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A sequence of numbers a1, a2, a3,…. is defined as follows: a1 = 3, a2

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New post 15 Jun 2016, 01:46
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A sequence of numbers \(a_1\), \(a_2\), \(a_3\),…. is defined as follows: \(a_1 = 3\), \(a_2 = 5\), and every term in the sequence after \(a_2\) is the product of all terms in the sequence preceding it, e.g, \(a_3 = (a_1)(a_2)\) and \(a4 = (a_1)(a_2)(a_3)\). If \(a_n =t\) and \(n > 2\), what is the value of \(a_{n+2}\) in terms of t?

(A) 4t
(B) t^2
(C) t^3
(D) t^4
(E) t^8

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Re: A sequence of numbers a1, a2, a3,…. is defined as follows: a1 = 3, a2  [#permalink]

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New post 06 Aug 2016, 06:03
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Here are a couple of ways to think about this problem:

OG 17 q201 Method 1:



OG 17 q201 Method 2:

General Discussion
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Re: A sequence of numbers a1, a2, a3,…. is defined as follows: a1 = 3, a2  [#permalink]

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New post 15 Jun 2016, 03:00
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IMO D

An=t so that means product from A1 to An-1 is t. therefore An+1 = A1x.....An-1 x An=txt= t^2
proceeding in same way An+2 will be t^4
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Re: A sequence of numbers a1, a2, a3,…. is defined as follows: a1 = 3, a2  [#permalink]

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New post 15 Jun 2016, 03:10
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An = (A1)(A2)......(An-1) = t
An+1 = t * An = t^2
An+2 = t * An * An+1 = t * t * t^2 = t^4

Answer: D
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Re: A sequence of numbers a1, a2, a3,…. is defined as follows: a1 = 3, a2  [#permalink]

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New post 15 Jun 2016, 03:27
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Bunuel wrote:
A sequence of numbers \(a_1\), \(a_2\), \(a_3\),…. is defined as follows: \(a_1 = 3\), a_2 = 5, and every term in the sequence after \(a_2\) is the product of all terms in the sequence preceding it, e.g, \(a_3 = (a_1)(a_2)\) and \(a4 = (a_1)(a_2)(a_3)\). If \(a_n =t\) and \(n > 2\), what is the value of \(a_{n+2}\) in terms of t?

A) 4t
B) t^2
C) t^3
D) t^4
E) t^8



Given \(a_n = t\)
This means \(a_1 * a_2 * a_3* ..... a_{n-1} = t\)

Therefore \(a_{n+1} = (a_1 * a_2 * a_3* ..... a_{n-1}) * (a_n) = t*t = t^2\)

and \(a_{n+2} = (a_1 * a_2 * a_3* ..... a_{n-1}) * (a_n) * (a_{n+1}) = t*t*t^2 = t^4\)

Answer = \(D\)
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Re: A sequence of numbers a1, a2, a3,…. is defined as follows: a1 = 3, a2  [#permalink]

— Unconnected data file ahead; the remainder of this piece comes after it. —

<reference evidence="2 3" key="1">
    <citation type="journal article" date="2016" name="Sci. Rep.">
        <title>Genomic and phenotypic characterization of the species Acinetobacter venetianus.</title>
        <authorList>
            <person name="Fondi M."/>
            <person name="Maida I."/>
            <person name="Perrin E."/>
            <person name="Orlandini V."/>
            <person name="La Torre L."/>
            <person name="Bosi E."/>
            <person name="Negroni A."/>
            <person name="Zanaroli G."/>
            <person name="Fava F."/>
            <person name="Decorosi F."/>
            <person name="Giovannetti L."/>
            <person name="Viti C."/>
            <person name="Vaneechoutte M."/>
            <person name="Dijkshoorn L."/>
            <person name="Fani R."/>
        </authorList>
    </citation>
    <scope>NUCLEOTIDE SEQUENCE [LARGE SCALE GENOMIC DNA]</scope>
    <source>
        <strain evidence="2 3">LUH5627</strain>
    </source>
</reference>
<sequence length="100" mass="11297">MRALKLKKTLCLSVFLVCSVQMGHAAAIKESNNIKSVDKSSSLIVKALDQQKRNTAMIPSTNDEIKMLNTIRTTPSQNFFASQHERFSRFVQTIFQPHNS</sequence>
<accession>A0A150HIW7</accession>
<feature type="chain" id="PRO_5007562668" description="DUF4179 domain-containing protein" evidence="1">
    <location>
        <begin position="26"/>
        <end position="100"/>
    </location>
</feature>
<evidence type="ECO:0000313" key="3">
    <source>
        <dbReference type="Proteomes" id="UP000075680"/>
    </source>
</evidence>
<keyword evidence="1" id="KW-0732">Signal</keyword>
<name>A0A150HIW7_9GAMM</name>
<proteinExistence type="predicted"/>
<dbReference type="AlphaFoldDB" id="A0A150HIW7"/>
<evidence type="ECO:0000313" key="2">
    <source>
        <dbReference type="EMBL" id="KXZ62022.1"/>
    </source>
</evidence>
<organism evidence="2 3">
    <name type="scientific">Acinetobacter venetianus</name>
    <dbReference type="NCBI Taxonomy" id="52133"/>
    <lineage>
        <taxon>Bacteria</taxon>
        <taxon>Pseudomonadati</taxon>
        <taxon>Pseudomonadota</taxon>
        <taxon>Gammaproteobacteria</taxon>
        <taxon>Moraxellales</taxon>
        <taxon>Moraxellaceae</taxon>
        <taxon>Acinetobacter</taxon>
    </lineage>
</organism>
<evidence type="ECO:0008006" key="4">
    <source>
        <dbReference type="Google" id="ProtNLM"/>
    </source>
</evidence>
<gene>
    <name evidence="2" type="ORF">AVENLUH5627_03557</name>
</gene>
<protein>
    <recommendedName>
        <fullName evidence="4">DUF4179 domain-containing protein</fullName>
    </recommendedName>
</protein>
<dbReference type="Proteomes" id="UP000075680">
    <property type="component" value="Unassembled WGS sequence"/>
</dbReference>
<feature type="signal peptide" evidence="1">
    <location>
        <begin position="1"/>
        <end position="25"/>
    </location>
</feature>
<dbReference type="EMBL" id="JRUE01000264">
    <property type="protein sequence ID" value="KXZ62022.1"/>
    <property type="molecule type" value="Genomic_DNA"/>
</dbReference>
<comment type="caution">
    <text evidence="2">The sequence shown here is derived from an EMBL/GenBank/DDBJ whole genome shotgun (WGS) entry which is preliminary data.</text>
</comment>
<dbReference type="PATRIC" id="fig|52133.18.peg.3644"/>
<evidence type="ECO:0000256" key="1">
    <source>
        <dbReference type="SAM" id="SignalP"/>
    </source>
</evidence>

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New post 15 Jun 2016, 03:49
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Bunuel wrote:
A sequence of numbers \(a_1\), \(a_2\), \(a_3\),…. is defined as follows: \(a_1 = 3\), a_2 = 5, and every term in the sequence after \(a_2\) is the product of all terms in the sequence preceding it, e.g, \(a_3 = (a_1)(a_2)\) and \(a4 = (a_1)(a_2)(a_3)\). If \(a_n =t\) and \(n > 2\), what is the value of \(a_{n+2}\) in terms of t?

A) 4t
B) t^2
C) t^3
D) t^4
E) t^8



\(a_n = (a_1)(a_2)........(a_{n-1})\) = t

\(a_{n+1}\) = \((a_1)(a_2)........(a_n)\) = \((a_1)(a_2)........(a_{n-1})\)*\(a_n\) = t *t = \(t^2\)

\(a_{n+2}\) = \((a_1)(a_2)........(a_{n+1})\) = \((a_1)(a_2)........(a_{n-1})\) * \(a_n\) *\(a_{n+1}\)

= t * t * \(t^2\) = \(t^4\)

D is the answer.
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Re: A sequence of numbers a1, a2, a3,…. is defined as follows: a1 = 3, a2  [#permalink]

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New post 16 Jul 2017, 08:24
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3
Bunuel wrote:
A sequence of numbers \(a_1\), \(a_2\), \(a_3\),…. is defined as follows: \(a_1 = 3\), a_2 = 5, and every term in the sequence after \(a_2\) is the product of all terms in the sequence preceding it, e.g, \(a_3 = (a_1)(a_2)\) and \(a4 = (a_1)(a_2)(a_3)\). If \(a_n =t\) and \(n > 2\), what is the value of \(a_{n+2}\) in terms of t?

A) 4t
B) t^2
C) t^3
D) t^4
E) t^8


Say n = 3 [given n>2]. Hence we must find value of a5

a1 = 3,
a2 = 5,
a3 = 5*3 = 15 = t [an = t given]
a4 = 15*15
a5= 15*15*15*15 = t^4
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Re: A sequence of numbers a1, a2, a3,…. is defined as follows: a1 = 3, a2  [#permalink]

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New post 29 Aug 2017, 22:32
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Bunuel wrote:
A sequence of numbers \(a_1\), \(a_2\), \(a_3\),…. is defined as follows: \(a_1 = 3\), \(a_2 = 5\), and every term in the sequence after \(a_2\) is the product of all terms in the sequence preceding it, e.g, \(a_3 = (a_1)(a_2)\) and \(a4 = (a_1)(a_2)(a_3)\). If \(a_n =t\) and \(n > 2\), what is the value of \(a_{n+2}\) in terms of t?

(A) 4t
(B) t^2
(C) t^3
(D) t^4
(E) t^8


\(a_3 = a_n = a_1*a_2 = t\)
\(a_4 = a_{n + 1} = a_1*a_2*a_3 = t*a_3 = t*t = t^2\)
\(a_5 = a_{n + 2} = a_1*a_2*a_3*a_4 = t*t*(t^2) = t^4\)
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Re: A sequence of numbers a1, a2, a3,…. is defined as follows: a1 = 3, a2  [#permalink]